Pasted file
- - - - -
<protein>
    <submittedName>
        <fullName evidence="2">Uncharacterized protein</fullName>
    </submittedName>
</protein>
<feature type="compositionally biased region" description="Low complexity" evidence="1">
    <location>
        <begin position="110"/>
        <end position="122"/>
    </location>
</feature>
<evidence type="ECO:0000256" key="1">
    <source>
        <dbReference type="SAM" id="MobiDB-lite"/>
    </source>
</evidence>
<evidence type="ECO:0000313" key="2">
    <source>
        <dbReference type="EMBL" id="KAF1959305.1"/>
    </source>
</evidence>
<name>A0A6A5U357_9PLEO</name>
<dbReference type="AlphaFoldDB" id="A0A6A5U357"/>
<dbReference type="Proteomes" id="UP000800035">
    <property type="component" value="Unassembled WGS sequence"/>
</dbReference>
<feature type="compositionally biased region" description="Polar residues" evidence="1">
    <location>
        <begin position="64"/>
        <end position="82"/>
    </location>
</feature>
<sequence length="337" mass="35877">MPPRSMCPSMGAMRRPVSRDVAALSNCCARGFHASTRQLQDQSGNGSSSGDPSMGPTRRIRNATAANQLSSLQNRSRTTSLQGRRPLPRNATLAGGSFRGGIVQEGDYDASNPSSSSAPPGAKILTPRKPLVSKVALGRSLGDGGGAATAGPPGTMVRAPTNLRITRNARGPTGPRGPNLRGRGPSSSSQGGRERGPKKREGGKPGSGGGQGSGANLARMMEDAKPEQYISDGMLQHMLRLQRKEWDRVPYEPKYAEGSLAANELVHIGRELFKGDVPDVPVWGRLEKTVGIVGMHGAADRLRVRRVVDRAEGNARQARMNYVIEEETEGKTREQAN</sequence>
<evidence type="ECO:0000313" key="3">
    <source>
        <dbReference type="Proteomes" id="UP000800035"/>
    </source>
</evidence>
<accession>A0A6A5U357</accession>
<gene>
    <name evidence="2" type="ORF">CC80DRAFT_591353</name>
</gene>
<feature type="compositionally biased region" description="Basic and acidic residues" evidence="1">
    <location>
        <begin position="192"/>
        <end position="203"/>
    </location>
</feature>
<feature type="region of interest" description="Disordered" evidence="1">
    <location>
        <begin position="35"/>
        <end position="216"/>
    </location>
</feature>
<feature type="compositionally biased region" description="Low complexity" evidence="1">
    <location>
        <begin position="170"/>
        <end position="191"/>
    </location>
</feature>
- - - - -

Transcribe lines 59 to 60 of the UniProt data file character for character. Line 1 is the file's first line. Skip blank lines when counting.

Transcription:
    </location>
</feature>